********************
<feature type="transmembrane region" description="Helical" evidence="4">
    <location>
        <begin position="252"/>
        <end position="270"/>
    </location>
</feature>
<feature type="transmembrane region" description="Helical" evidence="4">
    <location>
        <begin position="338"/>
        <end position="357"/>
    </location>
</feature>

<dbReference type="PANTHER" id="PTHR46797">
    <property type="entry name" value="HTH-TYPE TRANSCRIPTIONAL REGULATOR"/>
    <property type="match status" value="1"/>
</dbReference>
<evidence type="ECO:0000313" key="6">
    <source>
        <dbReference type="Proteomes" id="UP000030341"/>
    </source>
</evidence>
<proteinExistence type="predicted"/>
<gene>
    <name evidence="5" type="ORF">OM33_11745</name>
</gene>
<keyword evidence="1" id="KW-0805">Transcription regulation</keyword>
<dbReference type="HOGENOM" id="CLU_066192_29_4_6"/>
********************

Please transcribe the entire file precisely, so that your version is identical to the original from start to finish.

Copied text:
<feature type="transmembrane region" description="Helical" evidence="4">
    <location>
        <begin position="252"/>
        <end position="270"/>
    </location>
</feature>
<feature type="transmembrane region" description="Helical" evidence="4">
    <location>
        <begin position="338"/>
        <end position="357"/>
    </location>
</feature>

<dbReference type="PANTHER" id="PTHR46797">
    <property type="entry name" value="HTH-TYPE TRANSCRIPTIONAL REGULATOR"/>
    <property type="match status" value="1"/>
</dbReference>
<evidence type="ECO:0000313" key="6">
    <source>
        <dbReference type="Proteomes" id="UP000030341"/>
    </source>
</evidence>
<proteinExistence type="predicted"/>
<gene>
    <name evidence="5" type="ORF">OM33_11745</name>
</gene>
<keyword evidence="1" id="KW-0805">Transcription regulation</keyword>
<dbReference type="HOGENOM" id="CLU_066192_29_4_6"/>